Russell Edgington’s Home Has a History

July 18, 2010 by  

Mississippi has been very welcoming to the cast and crew of True Blood. Since the vampire king of Mississippi, Russell Edgington (played by Denis O’Hare) resides in Jackson, the area is now full of werewolves and vampires.

An article in described the historic antebellum home of King Edgington.  It is Longwood, located in Natchez.  This beautiful home was discovered by production designer Suzuki Ingerslev when she visited Mississippi looking for the right location.

“We were drawn to the grandeur, the timeless elegance and the unusually octagonal architecture,” she said.  “As far as we could see, Longwood was the most unique antebellum home we’d ever seen.

“There’s something about the land that surrounds Longwood that made it a little foreboding, but at the same time, it was absolutely lovely.  It had to be the king’s house.”

Many stills were shot to get the flavor before building the set.  The crew all commented on Longwood’s beauty.  Seeing it lit up at night gave them a sense of magic.

Suzuki said that walking around and shopping in Natchez was as if she travelled back in history.  It gave her the perfect ideas and props for the re-creation of the king’s house.  From the photos they took they were able to produce the centuries old feeling with a true Southern flair.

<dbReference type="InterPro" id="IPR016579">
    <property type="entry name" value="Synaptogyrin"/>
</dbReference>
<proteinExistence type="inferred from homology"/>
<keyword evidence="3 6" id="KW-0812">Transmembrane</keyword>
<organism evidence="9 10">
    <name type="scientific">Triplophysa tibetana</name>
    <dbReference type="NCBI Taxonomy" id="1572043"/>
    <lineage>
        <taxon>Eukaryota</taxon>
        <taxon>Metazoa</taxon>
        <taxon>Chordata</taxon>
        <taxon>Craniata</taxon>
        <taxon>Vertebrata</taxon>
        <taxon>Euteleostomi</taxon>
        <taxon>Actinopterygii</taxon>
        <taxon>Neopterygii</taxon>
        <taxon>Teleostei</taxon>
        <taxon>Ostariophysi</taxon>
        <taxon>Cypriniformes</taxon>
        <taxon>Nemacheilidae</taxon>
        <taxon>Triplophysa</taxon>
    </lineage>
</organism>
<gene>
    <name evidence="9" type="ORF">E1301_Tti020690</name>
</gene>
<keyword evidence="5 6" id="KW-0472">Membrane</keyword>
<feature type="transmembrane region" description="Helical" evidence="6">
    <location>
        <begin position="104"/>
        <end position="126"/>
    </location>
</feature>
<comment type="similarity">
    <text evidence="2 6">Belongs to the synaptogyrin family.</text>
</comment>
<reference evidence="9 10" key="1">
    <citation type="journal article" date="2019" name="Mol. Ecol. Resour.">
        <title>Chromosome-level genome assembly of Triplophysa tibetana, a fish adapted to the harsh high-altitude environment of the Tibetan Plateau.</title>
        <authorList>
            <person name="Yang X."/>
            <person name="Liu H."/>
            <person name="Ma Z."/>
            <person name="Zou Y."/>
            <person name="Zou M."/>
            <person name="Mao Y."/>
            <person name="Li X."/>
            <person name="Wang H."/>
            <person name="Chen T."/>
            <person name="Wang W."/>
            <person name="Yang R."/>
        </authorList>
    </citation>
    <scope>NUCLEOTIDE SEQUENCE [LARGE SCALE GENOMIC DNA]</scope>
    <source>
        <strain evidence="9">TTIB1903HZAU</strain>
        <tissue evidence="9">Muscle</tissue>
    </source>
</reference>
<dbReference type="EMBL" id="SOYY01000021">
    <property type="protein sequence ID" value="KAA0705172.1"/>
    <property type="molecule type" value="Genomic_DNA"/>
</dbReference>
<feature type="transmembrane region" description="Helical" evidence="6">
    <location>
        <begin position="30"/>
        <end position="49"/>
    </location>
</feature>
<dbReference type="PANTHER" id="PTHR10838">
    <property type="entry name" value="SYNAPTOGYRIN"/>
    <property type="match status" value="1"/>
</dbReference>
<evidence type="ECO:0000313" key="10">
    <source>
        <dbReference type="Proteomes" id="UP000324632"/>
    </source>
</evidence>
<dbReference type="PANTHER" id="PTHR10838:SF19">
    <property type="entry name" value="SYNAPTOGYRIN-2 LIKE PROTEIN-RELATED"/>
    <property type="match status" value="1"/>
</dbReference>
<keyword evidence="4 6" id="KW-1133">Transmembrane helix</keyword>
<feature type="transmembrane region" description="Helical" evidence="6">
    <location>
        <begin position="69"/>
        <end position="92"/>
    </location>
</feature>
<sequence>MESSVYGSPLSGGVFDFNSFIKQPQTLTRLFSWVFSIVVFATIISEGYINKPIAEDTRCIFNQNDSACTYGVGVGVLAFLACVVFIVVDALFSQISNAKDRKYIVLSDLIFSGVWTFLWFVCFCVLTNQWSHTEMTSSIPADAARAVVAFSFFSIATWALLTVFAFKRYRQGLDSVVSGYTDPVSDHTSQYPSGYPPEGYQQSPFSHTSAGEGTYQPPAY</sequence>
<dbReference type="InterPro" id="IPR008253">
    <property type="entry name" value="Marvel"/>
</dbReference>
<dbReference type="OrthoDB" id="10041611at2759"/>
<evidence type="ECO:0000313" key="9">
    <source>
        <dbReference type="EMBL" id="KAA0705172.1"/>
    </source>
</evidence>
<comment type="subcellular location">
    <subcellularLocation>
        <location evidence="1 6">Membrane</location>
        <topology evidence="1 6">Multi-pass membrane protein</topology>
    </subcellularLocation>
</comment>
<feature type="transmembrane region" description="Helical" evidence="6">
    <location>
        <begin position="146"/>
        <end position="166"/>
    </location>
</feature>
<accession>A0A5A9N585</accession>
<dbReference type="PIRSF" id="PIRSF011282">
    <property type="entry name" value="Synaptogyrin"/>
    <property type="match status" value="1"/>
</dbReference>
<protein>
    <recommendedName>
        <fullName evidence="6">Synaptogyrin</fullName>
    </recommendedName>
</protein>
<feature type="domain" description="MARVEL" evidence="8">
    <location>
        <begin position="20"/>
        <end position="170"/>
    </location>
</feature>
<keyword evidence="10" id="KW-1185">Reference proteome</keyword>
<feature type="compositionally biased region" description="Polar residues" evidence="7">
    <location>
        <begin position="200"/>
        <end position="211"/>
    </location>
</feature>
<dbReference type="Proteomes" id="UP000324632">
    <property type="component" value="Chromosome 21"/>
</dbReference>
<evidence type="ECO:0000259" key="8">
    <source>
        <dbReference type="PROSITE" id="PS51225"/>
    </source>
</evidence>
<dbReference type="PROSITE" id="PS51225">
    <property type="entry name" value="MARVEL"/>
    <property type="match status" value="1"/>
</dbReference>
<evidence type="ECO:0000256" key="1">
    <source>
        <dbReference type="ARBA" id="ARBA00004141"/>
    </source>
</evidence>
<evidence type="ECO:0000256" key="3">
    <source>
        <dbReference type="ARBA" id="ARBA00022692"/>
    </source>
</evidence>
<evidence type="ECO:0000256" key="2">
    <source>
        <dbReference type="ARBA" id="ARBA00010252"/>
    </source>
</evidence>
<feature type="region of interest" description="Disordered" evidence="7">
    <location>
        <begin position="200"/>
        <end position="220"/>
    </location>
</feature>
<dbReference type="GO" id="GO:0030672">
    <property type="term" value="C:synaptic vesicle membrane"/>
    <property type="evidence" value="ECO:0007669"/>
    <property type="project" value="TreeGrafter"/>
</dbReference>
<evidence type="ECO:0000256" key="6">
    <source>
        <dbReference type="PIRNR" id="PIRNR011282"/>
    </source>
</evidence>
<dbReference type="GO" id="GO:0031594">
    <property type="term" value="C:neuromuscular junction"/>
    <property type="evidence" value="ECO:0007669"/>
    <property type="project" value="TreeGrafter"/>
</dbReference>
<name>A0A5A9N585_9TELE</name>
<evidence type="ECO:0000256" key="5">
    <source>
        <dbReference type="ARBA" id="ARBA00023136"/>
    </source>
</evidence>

In Jackson, Suzuki and art director, Cat Smith, visited the locations highlighted in Charlaine Harris‘ books, on which the True Blood series is based.  “We just wanted a feel of what it looked like everywhere.”

Getting into the history of Longwood, tour guide Harry Boschieri explained that it is a great example of mid-19th century architecture and is the largest octagonal house in the United States.

“It features a six-story octagonal rotunda and a byzantine-Moorish dome with a 24-foot fenial.”  “The 30,000 square foot structure is filled with furniture from the 1840s and 1850s.”

Construction on the home began in 1860 by a wealthy cotton planter named Dr. Haller Nutt.  The Philadelphia architect, Samuel Sloan, left his tools and fled north a year later when the Civil War began.

Only the basement level was completed for living quarters (local workers were used).  A year before the war ended, Dr. Nutt died of pneumonia, leaving his wife and children to continue living in the 10,000 square foot basement of the unfinished home.  She died in 1897.

Longwood was occupied by 3 generations of the Nutt family until 1968. Today it is maintained by The Pilgrimage Garden Club.

The Natchez Convention and Visitors Burueau seem pleased to have the True Blood crew filming in their area.  The scene where Russell and Bill Compton (Stephen Moyer) rode together on horseback to the king’s house was described by Sally Durkin, media liaison for the bureau, “they really made Longwood look spectacular”.

The Natchez folks would like True Blood to come back and do more filming.  The production designer said she would love to go back and hang out “because everyone was so nice”.  Sounds like true Southern hospitality.


(Photo credit –